Remission means that signs and symptoms of CLL are reduced either partially, or completely. Patients may also hear about undetectable minimal residual disease (uMRD) meaning doctors are unable to find CLL cells in the blood or bone marrow using highly sensitive tests. Current non-chemo targeted therapies are helpful for many CLL patients in reducing CLL cells to remain in a state of remission for several years (interview with Dr. Alvar Alencar, MD, from the University of Miami, FL). CLL cells, however, resurface after fixed-duration treatments (typically at 5 years) or may mutate and become unresponsive to long-term BTK inhibitors. At that point, follow-up treatment is needed to help achieve another remission.
Cure means that CLL is completely gone from the body and does not return. For patients looking for a cure, it is recommended to enroll in CAR T-cell therapy clinical trials. CAR T-cell therapy is a treatment option that helps enhance the patient’s own cancer-fighting T-cells to destroy cancer cells. Two of the first CLL patients treated with CAR T-cell therapy are still disease free 10 years later. For more information about CAR T-cell therapy and enrolling in clinical trials see here: What is CAR T-cell Therapy?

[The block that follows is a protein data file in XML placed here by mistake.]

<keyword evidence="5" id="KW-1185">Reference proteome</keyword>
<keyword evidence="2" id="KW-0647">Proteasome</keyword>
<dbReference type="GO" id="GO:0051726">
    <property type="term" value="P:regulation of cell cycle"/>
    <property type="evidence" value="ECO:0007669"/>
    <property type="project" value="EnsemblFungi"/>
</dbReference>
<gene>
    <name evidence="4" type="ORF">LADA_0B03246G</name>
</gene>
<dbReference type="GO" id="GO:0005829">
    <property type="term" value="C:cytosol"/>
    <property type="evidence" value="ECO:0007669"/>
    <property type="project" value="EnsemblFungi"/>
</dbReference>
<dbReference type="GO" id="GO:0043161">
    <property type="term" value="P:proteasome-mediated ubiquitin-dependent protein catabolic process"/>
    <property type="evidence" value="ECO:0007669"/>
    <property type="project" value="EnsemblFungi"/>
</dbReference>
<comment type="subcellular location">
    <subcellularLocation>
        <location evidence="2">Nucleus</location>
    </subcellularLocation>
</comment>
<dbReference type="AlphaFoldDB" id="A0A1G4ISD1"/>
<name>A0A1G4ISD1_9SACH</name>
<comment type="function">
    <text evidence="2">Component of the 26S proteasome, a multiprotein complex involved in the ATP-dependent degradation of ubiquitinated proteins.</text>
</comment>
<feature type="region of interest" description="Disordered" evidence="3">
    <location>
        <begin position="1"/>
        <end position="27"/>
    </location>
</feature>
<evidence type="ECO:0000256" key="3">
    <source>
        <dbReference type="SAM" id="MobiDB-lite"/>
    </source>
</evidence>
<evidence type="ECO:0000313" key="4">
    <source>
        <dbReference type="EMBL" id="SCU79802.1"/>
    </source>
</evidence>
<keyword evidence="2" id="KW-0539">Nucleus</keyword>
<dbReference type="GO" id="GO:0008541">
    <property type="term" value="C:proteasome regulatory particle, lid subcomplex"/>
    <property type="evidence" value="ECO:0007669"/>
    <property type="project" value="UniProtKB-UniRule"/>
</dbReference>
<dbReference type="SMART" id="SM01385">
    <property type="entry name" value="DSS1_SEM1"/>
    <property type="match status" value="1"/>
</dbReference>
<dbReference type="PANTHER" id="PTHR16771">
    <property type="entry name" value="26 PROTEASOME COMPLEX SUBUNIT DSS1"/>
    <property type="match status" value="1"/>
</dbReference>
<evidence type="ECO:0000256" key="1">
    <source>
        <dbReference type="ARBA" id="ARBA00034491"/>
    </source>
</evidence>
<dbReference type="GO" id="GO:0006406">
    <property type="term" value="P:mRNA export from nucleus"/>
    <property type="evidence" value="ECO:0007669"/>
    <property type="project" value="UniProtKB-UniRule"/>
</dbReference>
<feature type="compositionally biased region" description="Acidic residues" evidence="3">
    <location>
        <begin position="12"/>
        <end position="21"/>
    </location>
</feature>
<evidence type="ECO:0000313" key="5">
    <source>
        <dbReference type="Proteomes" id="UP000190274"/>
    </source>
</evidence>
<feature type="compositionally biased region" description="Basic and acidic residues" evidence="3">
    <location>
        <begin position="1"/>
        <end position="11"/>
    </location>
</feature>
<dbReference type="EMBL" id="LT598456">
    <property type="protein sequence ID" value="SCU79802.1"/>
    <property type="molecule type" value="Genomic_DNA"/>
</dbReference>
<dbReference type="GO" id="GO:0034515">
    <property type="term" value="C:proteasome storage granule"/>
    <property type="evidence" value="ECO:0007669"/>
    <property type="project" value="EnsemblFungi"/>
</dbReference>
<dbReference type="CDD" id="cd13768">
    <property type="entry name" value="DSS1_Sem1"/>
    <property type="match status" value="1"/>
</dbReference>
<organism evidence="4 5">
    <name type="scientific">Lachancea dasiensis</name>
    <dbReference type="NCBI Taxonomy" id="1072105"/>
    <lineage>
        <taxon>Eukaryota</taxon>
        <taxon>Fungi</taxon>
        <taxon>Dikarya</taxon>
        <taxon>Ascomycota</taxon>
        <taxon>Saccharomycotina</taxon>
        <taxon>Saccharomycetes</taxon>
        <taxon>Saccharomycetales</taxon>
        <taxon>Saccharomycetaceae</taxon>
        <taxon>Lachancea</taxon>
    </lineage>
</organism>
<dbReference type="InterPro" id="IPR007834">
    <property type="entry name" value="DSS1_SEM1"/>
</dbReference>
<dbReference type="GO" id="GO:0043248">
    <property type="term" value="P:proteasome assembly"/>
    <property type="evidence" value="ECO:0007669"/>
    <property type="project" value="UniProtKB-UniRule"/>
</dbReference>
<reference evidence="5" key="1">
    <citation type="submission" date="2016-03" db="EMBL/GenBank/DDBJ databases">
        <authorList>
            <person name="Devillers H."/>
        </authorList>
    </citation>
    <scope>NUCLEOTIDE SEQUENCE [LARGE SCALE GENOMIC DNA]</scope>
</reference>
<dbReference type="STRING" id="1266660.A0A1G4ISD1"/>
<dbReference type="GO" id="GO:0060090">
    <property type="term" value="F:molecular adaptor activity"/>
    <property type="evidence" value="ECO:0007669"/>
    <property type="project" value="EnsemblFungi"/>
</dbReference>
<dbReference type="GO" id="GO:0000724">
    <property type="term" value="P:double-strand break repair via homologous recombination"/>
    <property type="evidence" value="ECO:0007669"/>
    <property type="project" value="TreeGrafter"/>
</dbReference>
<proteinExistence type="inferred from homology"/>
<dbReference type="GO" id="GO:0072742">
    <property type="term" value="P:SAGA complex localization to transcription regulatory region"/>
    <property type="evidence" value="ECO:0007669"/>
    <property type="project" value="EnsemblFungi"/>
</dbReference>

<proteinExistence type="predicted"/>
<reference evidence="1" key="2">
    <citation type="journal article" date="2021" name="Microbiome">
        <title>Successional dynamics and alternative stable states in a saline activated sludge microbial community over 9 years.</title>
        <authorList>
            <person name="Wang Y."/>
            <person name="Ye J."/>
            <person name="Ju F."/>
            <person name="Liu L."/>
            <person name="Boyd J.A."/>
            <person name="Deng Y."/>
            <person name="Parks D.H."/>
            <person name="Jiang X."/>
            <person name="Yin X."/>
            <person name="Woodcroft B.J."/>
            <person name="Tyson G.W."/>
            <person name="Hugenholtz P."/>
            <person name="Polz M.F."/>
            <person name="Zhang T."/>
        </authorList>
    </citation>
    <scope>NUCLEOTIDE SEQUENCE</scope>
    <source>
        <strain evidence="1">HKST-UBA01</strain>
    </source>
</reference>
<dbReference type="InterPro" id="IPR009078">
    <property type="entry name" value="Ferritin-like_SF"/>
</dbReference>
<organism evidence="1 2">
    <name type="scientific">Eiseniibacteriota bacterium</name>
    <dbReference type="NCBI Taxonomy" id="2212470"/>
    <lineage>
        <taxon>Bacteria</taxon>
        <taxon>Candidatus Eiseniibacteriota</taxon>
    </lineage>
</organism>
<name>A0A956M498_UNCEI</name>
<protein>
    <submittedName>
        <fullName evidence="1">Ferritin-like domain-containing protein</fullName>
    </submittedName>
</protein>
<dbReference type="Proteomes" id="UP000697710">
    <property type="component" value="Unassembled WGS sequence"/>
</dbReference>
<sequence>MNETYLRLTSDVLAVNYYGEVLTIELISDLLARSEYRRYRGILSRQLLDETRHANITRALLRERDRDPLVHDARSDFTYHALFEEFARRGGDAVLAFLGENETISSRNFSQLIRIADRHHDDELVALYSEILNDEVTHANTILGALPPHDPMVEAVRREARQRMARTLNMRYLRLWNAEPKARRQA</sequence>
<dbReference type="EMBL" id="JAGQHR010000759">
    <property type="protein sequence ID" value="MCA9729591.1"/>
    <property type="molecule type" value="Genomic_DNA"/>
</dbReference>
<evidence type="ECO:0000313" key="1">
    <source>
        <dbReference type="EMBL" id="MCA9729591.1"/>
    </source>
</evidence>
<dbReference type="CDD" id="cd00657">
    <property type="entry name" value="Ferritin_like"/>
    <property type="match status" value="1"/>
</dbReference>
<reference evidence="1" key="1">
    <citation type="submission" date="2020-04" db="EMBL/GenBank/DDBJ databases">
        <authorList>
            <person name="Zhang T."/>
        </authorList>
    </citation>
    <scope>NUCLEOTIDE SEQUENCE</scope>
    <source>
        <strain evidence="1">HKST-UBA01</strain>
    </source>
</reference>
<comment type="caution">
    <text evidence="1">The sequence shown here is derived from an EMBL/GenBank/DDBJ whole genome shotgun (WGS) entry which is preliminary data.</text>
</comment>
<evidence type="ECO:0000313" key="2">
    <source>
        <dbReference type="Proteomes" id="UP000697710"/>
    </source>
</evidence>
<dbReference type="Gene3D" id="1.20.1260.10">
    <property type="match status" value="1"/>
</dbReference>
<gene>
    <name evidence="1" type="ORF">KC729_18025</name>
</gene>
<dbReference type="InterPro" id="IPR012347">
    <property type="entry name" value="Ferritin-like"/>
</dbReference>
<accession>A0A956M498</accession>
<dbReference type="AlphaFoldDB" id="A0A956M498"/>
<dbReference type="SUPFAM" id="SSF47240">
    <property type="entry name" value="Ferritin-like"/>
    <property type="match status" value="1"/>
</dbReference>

Dr. Alencar stated another treatment option that is currently FDA-approved and may be a cure for CLL is a stem cell transplant. He does not, however, recommend this treatment to patients because the transplant process is often worse than living alongside CLL and taking targeted therapy medicines to manage the disease.
about the author
Megan joined HealthTree as a Community Coordinator for CLL in 2022. She is the daughter of a blood cancer patient and has found a passion for helping support patients and caregivers to advance research for their cure and improve their quality of life. In her spare time, she loves to be around family, sew, and cook.